In the series Ouch! we investigate pain. What exactly is pain? And what is it good for? Wouldn’t we be better off in a world without pain? Find out in this four-part weekly series.
Not feeling pain sounds fantastic. Yet you should not want this, several pain researchers emphasize. Because if you don’t feel any pain, you won’t realize that you are burning your hand, walking through shards of glass or have appendicitis. “People with rare genetic disorders who do not feel pain usually do not grow old,” says Monique Steegers, professor of pain medicine and palliative medicine at Amsterdam UMC. “You have to feel pain to survive. That should be clear. It warns you of possible damage.”
Chronic pain – pain that lasts longer than three months – is a completely different story. “That pain is of no use whatsoever,” says Geert Jan Groeneveld. He conducts research into painkillers at the Center for Human Drug Research (CHDR) in Leiden, and is also a special professor of neuropharmacology at the LUMC. According to him, chronic pain is often difficult to treat. “Strong painkillers such as morphine or oxycodone can provide temporary relief, but at the same dosage they quickly lose their effect. Moreover, these painkillers are very addictive.” Therefore, these medications cannot help patients with chronic pain for a long time.
Sanne Bloemink: “It is complicated to talk to those around you about your pain.”
Writer and journalist Sanne Bloemink knows all too well what it’s like to live with chronic pain. She suffered nerve damage during a kickboxing class in 2010 and has since tried various surgeries, therapies and treatments. All in vain. She has now reached a ‘shaky balance’ in relation to her pain. “I can now live quite well with my pain. But as soon as something goes wrong in my life, the system collapses. And the pain takes over again.”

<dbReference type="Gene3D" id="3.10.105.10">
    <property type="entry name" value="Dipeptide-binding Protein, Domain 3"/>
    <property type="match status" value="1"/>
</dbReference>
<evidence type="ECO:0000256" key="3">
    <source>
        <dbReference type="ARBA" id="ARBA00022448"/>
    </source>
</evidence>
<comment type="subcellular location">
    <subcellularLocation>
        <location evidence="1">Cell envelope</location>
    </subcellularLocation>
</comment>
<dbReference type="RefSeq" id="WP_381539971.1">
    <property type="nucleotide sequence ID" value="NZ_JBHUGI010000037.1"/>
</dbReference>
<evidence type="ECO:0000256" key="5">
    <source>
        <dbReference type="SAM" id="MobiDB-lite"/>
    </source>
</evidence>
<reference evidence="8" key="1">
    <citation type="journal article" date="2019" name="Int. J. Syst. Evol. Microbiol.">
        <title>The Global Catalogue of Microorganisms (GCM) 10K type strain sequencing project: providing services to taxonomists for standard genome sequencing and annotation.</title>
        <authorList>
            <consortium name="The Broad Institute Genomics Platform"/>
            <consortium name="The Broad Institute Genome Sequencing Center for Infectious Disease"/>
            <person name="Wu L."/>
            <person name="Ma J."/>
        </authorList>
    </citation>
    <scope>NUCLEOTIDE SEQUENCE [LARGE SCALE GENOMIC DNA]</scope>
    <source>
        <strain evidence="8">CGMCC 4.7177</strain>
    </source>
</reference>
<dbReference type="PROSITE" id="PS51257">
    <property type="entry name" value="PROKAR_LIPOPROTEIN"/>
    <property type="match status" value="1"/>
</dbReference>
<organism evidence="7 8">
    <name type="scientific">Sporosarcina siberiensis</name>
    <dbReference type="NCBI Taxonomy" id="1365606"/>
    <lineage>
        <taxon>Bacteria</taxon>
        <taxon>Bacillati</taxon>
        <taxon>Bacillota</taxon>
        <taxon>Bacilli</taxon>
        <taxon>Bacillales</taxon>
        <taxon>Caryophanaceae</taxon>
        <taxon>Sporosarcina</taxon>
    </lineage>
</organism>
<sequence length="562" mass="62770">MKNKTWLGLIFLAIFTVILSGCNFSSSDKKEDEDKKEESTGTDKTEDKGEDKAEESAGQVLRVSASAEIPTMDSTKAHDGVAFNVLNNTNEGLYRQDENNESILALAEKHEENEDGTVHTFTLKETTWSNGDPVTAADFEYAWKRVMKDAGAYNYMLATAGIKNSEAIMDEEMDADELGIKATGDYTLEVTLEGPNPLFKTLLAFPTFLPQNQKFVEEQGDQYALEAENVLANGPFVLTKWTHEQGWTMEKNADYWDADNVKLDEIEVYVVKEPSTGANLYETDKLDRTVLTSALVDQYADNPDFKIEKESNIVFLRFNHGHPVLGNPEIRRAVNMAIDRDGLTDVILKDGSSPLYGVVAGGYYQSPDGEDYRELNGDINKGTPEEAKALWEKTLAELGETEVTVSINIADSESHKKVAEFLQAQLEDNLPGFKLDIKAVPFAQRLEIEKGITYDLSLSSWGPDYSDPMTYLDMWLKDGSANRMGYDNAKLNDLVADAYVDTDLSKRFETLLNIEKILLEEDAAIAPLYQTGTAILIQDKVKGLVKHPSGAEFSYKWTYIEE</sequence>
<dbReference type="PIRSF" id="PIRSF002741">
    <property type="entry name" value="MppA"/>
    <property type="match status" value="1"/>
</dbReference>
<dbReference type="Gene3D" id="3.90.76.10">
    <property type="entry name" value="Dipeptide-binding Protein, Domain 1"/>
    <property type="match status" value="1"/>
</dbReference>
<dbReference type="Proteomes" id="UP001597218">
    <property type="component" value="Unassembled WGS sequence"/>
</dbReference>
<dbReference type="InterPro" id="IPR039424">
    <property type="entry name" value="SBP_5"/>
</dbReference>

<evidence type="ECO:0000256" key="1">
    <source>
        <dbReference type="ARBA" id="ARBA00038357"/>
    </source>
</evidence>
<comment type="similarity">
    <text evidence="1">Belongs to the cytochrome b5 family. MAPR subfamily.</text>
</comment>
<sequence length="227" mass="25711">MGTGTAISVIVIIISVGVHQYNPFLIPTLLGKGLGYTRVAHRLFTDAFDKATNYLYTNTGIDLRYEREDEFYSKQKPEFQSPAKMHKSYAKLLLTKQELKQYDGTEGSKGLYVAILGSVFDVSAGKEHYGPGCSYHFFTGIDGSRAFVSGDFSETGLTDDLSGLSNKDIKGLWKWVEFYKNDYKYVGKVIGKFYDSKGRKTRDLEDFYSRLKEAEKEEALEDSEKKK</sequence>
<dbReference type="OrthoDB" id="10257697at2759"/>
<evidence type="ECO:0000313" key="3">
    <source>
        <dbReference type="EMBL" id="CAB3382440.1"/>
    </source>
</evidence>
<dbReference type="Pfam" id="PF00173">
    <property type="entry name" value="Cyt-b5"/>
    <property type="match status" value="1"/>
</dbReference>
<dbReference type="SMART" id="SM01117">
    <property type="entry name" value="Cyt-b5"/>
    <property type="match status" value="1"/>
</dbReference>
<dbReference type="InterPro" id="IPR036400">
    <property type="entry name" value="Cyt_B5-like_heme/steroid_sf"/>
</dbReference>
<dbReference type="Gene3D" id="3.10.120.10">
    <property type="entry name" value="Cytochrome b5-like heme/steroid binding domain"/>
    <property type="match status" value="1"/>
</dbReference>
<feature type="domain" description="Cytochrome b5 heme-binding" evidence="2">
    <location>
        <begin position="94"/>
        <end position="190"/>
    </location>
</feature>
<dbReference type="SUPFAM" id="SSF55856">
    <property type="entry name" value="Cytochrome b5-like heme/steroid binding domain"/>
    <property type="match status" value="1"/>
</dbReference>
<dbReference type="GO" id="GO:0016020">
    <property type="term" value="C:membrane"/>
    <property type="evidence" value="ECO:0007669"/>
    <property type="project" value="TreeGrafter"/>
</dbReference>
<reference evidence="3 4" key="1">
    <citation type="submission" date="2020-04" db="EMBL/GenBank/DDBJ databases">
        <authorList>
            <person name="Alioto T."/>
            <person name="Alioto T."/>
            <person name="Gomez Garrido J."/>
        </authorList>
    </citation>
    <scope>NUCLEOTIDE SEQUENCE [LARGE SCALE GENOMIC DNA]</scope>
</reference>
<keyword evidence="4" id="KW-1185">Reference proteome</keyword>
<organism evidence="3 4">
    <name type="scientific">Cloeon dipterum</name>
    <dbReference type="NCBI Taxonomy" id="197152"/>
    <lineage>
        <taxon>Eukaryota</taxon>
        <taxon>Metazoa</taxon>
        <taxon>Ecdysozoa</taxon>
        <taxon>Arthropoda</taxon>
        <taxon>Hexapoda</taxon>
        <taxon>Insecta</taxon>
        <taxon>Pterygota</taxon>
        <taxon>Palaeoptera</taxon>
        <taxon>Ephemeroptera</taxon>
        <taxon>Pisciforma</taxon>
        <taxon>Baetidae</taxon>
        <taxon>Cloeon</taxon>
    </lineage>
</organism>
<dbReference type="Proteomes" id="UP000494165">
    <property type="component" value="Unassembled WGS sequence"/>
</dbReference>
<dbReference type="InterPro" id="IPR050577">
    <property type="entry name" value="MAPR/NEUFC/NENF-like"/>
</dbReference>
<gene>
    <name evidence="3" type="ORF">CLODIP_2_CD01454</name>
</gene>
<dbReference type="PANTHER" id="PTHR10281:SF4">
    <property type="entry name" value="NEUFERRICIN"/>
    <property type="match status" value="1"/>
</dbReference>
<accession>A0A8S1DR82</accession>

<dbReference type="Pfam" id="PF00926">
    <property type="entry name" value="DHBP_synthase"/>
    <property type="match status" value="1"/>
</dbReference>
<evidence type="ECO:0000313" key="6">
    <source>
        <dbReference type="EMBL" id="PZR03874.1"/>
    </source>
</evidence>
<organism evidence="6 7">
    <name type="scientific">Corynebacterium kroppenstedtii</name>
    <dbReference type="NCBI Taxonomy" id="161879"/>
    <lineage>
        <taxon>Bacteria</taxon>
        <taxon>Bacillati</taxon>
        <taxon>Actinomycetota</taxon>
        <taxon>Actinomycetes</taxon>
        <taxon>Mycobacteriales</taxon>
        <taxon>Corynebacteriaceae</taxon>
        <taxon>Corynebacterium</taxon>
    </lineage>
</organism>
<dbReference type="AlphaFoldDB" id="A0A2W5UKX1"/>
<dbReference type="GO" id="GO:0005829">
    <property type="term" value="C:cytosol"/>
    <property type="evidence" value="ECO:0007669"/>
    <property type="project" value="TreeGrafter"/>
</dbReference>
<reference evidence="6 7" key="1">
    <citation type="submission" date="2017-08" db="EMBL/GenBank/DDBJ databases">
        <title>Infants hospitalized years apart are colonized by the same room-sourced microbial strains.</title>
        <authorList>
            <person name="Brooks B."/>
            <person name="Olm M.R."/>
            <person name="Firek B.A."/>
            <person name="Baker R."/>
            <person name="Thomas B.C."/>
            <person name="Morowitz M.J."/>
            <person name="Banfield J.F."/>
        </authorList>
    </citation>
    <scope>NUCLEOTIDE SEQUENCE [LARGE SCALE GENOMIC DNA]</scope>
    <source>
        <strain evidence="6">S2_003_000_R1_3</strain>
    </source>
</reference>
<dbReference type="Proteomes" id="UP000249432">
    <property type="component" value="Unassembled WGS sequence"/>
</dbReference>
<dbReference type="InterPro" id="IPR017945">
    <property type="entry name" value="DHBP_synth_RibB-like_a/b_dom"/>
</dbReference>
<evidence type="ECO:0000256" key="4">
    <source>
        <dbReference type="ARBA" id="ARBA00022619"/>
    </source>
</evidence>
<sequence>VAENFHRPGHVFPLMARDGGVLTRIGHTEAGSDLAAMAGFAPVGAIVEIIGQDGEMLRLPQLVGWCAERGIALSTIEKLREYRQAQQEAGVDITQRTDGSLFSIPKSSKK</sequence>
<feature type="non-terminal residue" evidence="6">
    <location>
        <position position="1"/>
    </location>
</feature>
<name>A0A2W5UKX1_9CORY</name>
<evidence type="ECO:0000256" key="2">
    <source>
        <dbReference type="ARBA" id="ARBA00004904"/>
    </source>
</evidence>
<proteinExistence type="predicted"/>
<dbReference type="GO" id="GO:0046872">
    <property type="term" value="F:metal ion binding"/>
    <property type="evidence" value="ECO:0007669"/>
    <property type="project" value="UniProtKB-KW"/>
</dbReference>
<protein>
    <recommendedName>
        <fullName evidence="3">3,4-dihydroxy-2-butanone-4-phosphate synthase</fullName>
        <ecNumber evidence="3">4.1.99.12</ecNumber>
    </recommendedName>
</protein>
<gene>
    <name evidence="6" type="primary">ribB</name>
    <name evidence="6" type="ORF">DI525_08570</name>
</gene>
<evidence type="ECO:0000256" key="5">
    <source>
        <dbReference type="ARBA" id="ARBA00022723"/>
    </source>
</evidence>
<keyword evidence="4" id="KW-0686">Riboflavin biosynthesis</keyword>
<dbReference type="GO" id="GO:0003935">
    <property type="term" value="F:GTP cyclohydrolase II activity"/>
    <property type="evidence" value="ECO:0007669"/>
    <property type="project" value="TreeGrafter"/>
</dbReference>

Last September, Bloemink published the book ‘Pijn.’ about her experiences with pain and her search for a solution. An expedition into undetermined territory’. She approaches pain from different angles. “Writing this book has made me realize that chronic pain cannot only be explained physically, mentally, or immunologically. It is an interaction between all these aspects.”
Steegers is happy that Bloemink draws attention to chronic pain through her book. “One in five adults has chronic pain. These people are suffering enormously. They go from practitioner to practitioner. From the general practitioner to the physiotherapist, from the psychologist to the neurologist and from the orthopedist to a pain specialist. And often there is no one who can help these patients from their pain.” According to Steegers, this is not only frustrating for patients, but also costs society a lot of money.
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In addition, chronic pain has a major impact on your social life. Bloemink: “People prefer to avoid the subject of pain. That makes it complicated to talk about it with those around you.” In her book, Bloemink tries to be as honest as possible about pain and what it does to her. “I find myself in an extreme position of luxury with a family, dog, work and friends. Nevertheless, I also regularly have feelings of loneliness.” She thinks it is important to be open about this. “I receive many responses to my book from people with chronic pain who recognize themselves in the book. That moved me.”